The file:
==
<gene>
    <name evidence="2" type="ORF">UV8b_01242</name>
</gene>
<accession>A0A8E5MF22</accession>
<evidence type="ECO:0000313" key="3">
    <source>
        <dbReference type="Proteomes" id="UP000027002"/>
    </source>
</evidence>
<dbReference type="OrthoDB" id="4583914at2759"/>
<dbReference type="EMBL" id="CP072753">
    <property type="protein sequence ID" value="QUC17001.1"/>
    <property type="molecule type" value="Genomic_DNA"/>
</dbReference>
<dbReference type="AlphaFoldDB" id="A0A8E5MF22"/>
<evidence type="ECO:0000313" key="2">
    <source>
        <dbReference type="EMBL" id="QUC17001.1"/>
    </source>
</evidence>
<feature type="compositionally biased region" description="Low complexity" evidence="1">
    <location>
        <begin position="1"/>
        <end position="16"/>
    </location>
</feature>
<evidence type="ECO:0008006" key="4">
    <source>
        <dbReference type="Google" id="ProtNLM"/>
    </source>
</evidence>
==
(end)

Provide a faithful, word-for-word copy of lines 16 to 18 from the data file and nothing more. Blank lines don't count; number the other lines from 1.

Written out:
<evidence type="ECO:0000313" key="2">
    <source>
        <dbReference type="EMBL" id="QUC17001.1"/>